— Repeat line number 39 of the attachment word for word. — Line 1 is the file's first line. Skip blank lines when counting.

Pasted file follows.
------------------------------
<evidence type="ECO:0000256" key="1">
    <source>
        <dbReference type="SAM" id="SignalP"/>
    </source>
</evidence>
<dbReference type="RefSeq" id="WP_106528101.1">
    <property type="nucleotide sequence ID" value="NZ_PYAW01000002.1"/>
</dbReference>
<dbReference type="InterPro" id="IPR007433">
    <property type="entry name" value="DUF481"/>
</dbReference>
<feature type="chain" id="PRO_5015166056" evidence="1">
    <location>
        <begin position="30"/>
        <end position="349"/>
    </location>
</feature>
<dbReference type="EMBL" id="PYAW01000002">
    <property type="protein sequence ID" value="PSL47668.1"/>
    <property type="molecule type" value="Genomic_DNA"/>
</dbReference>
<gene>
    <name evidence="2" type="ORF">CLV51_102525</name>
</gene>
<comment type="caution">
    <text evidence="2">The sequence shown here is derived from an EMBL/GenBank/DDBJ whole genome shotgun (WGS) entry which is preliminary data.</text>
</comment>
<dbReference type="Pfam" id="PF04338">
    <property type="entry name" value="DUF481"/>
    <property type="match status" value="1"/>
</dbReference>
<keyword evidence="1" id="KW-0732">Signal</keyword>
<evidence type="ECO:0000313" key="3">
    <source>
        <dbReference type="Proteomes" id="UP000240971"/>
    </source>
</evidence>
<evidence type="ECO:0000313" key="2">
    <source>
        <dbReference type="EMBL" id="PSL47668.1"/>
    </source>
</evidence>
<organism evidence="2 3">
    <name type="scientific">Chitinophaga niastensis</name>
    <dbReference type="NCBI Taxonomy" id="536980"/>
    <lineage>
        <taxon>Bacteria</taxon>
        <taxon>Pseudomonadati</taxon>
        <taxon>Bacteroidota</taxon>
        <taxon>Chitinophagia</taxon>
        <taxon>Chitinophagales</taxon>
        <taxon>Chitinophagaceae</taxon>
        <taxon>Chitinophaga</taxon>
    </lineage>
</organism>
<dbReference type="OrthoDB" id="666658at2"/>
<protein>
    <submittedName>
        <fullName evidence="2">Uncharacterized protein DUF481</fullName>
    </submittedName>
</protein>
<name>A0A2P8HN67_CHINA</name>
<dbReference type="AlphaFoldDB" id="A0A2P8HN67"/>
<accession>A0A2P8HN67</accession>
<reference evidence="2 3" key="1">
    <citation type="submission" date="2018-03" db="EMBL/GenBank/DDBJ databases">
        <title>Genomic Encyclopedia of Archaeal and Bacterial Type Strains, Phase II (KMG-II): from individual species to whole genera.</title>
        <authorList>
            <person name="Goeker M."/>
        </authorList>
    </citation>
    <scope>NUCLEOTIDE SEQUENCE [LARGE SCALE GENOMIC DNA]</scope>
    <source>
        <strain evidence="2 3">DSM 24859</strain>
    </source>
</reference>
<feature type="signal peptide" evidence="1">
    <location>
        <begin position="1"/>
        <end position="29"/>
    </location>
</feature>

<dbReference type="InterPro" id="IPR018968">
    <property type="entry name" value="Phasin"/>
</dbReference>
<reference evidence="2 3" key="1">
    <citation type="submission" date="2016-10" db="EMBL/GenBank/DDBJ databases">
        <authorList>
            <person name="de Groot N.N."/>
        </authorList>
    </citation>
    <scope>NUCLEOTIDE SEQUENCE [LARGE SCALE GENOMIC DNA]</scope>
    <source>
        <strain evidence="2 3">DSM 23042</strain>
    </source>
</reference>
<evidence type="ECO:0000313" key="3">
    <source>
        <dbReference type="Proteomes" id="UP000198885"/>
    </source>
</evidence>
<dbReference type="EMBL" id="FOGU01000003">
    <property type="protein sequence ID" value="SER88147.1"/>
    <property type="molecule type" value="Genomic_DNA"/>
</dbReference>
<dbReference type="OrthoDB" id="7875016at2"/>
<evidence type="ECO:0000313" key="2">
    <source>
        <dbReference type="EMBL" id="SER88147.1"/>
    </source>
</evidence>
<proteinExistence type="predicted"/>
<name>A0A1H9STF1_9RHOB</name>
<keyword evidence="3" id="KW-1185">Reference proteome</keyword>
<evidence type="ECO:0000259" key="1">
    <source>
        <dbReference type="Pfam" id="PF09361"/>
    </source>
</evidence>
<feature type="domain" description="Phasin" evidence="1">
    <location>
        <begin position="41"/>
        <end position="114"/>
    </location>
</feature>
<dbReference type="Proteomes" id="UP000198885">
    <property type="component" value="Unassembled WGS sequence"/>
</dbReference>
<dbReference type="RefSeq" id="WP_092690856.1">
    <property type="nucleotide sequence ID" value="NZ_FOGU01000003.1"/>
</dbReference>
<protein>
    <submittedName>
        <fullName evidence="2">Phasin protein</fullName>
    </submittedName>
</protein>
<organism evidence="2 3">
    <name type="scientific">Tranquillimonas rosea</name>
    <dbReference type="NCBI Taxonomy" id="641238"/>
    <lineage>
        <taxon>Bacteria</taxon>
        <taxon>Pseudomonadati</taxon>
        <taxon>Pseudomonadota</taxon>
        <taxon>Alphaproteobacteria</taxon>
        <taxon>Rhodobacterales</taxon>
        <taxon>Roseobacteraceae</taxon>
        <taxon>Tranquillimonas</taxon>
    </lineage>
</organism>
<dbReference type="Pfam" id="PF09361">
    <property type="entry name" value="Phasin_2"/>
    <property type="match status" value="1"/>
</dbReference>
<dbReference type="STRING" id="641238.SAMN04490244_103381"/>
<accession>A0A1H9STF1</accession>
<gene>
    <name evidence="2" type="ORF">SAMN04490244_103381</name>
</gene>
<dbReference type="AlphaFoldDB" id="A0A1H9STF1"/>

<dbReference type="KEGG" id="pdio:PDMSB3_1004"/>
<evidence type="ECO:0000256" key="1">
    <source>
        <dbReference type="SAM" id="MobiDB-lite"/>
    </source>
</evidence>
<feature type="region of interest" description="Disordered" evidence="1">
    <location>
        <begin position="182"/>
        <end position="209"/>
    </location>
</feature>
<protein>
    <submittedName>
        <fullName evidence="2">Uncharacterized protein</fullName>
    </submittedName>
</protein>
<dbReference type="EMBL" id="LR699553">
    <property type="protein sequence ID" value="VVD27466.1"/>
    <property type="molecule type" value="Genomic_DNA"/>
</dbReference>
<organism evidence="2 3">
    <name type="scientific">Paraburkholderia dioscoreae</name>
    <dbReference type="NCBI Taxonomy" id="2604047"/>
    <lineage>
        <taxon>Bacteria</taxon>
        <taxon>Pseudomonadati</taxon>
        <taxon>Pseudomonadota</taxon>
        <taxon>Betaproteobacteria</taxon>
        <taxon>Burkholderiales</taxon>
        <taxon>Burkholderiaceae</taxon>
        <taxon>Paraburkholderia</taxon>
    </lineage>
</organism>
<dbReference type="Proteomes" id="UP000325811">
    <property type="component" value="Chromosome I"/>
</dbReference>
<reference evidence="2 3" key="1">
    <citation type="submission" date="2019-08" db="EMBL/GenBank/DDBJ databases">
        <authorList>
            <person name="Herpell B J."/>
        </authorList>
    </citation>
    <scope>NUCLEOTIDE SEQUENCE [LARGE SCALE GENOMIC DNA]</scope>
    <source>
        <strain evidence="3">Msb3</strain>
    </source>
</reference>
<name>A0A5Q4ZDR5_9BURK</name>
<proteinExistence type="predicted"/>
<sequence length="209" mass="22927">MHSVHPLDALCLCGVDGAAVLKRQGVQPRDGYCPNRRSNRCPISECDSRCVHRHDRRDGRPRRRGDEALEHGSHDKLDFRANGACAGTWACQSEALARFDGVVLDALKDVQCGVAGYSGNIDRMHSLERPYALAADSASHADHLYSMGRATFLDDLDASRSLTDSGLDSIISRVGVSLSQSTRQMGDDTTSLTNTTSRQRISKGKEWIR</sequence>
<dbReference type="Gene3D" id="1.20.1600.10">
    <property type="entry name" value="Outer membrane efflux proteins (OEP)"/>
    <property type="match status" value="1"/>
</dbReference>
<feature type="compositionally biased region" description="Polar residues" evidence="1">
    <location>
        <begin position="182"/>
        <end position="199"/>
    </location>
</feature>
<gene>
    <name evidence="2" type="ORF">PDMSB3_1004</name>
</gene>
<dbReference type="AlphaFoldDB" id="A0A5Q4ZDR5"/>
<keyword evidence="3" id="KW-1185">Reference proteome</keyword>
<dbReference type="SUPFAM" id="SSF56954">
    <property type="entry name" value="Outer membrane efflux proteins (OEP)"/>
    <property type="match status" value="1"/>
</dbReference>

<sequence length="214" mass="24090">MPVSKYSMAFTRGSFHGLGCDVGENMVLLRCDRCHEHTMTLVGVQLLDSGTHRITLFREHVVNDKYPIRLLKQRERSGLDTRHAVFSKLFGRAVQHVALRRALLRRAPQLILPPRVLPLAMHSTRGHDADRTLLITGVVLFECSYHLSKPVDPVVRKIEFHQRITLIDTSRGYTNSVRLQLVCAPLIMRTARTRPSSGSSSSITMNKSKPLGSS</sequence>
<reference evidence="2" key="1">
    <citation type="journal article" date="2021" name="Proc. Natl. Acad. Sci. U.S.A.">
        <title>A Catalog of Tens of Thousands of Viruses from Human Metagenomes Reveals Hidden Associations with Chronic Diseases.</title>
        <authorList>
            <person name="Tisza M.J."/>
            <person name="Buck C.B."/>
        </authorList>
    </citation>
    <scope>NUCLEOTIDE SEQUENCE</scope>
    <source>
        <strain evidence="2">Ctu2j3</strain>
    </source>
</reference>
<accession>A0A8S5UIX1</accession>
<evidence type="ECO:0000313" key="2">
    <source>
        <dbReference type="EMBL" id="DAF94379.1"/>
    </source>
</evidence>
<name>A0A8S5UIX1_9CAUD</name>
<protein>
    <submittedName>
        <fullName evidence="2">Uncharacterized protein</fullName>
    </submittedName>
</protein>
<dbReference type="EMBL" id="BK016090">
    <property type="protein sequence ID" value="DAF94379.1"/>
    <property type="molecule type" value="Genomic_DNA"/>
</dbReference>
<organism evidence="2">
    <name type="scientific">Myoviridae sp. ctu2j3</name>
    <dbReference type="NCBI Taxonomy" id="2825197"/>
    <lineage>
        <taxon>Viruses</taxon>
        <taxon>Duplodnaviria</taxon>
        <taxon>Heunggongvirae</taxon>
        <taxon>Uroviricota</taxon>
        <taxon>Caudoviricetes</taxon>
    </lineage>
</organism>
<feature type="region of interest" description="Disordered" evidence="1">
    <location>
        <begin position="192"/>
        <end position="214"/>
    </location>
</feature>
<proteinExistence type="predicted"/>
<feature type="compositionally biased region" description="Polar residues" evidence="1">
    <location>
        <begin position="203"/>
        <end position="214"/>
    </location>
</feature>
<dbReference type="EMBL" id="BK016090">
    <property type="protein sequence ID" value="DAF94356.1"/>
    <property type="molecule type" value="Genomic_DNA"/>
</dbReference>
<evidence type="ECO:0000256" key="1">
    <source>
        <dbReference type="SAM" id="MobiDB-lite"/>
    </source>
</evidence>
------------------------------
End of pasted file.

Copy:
    <source>